Friday, September 15, 2017


Since we are getting back the second interest free payment (12.5% of the money we are owed) from the loan we gave to the city of the raises other city unionized employees received  from 2008-2010 on October 15, 2017, UFT members will need to up their TDA contribution rate by Saturday, September 16 for it to be included in the October 15 check.

Anyone who is not maxing out their TDA could up their contribution temporarily to lower their taxable income for 2017 and add to their TDA. Remember to switch back to the lower rate for the next payroll or the new rate will continue.

Here is the email from TRS:

Dear TRS Member:

As you may know, a retroactive payment under the United Federation of Teachers contract is scheduled for the October 16, 2017 payroll. According to our records, you may be receiving this retroactive payment.

TRS is contacting you because we know that members receiving such a payment often choose to increase their contributions to TRS' Tax-Deferred Annuity (TDA) Program in advance. The retroactive payment provides a rare opportunity to make a larger one-time deposit into their TDA account.

If you are interested in increasing your TDA contribution rate for the October 16 payroll, TRS must receive your rate election by this Saturday, September 16. To change your TDA contribution rate, log in to the secure section of our website, choose "TDA" in the main menu bar, and use the "Change Rate" feature by September 16.

Remember, your new TDA contribution rate will remain in effect until you change it, so you'll probably want to make another online rate change in time for the following payroll.

For more information, please read the related news bulletins on our website. 


Thursday, September 14, 2017


Mayor Bill de Blasio easily cruised to a Democratic Primary victory the other night. It looks like the under-funded, not well known Republican Assemblywoman Nicole Malliotakis does not have that great a chance to upset the Mayor in November although you never know it could be a closer election than people think.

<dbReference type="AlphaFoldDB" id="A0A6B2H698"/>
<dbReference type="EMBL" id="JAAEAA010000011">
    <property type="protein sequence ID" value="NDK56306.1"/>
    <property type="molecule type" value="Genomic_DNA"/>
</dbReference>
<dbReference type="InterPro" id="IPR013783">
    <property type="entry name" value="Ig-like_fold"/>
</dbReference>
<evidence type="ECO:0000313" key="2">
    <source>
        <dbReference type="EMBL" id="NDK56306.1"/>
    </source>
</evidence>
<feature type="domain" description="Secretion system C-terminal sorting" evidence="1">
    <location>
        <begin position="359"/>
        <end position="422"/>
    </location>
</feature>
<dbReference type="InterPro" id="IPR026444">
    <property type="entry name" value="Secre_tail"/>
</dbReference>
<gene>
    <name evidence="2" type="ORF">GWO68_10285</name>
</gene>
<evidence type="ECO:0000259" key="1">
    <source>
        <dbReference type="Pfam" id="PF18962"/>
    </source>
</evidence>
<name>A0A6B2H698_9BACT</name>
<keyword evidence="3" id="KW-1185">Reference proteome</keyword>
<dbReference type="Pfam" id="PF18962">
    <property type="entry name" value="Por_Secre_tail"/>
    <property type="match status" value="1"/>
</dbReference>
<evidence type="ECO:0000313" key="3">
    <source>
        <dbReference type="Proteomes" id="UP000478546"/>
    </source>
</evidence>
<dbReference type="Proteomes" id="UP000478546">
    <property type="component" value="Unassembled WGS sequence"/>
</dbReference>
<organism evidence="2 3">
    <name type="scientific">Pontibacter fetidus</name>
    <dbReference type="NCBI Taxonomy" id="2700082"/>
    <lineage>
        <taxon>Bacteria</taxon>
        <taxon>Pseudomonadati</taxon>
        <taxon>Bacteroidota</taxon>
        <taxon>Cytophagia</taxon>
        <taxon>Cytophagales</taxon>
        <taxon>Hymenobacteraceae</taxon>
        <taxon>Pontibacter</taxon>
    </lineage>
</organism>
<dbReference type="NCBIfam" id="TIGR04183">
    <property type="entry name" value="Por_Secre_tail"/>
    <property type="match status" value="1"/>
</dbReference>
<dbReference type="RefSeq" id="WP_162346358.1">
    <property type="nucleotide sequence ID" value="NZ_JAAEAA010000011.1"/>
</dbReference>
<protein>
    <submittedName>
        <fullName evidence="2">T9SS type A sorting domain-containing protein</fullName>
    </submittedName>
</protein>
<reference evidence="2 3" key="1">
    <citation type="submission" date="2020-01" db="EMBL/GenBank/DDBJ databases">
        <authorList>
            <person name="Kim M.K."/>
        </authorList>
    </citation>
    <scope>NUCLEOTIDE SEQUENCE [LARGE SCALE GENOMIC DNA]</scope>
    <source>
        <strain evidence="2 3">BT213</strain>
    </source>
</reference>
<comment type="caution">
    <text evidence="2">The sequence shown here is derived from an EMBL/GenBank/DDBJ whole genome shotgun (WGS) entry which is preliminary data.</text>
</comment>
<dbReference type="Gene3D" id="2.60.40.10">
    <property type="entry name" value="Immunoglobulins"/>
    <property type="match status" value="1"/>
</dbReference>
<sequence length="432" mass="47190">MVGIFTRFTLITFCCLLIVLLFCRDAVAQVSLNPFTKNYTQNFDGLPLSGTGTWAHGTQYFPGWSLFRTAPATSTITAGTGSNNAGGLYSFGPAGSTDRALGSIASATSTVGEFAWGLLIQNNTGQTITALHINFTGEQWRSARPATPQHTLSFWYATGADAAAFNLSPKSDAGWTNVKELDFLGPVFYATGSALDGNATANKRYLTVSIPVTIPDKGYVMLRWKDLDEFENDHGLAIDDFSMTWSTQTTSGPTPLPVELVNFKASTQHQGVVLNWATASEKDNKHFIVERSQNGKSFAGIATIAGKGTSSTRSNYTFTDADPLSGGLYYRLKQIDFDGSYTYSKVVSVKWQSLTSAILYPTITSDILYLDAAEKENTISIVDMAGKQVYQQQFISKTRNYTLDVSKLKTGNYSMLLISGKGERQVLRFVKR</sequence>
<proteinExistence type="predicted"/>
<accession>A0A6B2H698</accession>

What does de Blasio cruising to reelection mean for those of us who work in the NYC schools?

 It's probably more of the same with Chancellor Carmen Farina or one of her deputies following her if she retires. The war on teachers in too many schools will more than likely continue. On the other hand, maybe the mayor goes in a different direction in his second term in office.

Time will tell but the UFT's early endorsement does not seem to matter one way or the other in how the schools are run. Teachers seem to be taken for granted.

I don't see much improvement in working conditions but what does everyone else think?

Wednesday, September 13, 2017


Yesterday was a good day to look at some statistics on education.

Education Week covered a survey done by the federal government on who the public and charter school teachers in the USA are. Here is some of what they found:

Teachers tend to be white, female, and have nearly a decade and a half of experience in the classroom, according to new data released Monday by the federal government.

1. The Teaching Force Is Growing and Getting Slightly More Female

The 2015-16 survey estimates that there are 3.8 million public school teachers in the U.S. That’s up from about 3.4 million teachers four years ago, when the last survey was administered. About 3.6 million of the teachers today work in traditional public schools, while about 218,500, or 6 percent, work in charter schools.

About 77 percent of teachers are women—up slightly from 76 percent in 2012. In primary schools, nearly 9 in 10 teachers are women. In high schools, less than two-thirds are.

The average age of teachers is 42, down slightly from 43 in 2012.

The average base salary for a teacher these days is $55,100. Those who earn additional money for leading extracurricular or other activities tend to add about $2,600 to their pay.

This is a mostly white female profession. I think we all knew teachers were mostly women but there are more males in the high schools. I would guess the gender ratio is somewhat similar, although slightly less white, in NYC. Teacher unionists need to understand the needs of our rank and file. Hence the push for paid maternity leave.

Most teachers also said in the survey that they still have some autonomy in the classroom.

The federal government also found charter school teachers are less experienced than public school teachers. Charter school teachers are less likely to have a Masters Degree.

In other statistical news, the AFT did a poll on what parents want. It looks like the parents agree with the teachers on education for the most part. Here is an example:

Parents Want Quality Neighborhood Public Schools More than Choice.

With which statement do you agree more?

I want a good quality neighborhood public school I can send my children to: 71%

I want to have more choiceof which schools I can send my children to: 29%.

Those numbers include urban and non-urban parents.

Just some statistics to look at in the middle of the week.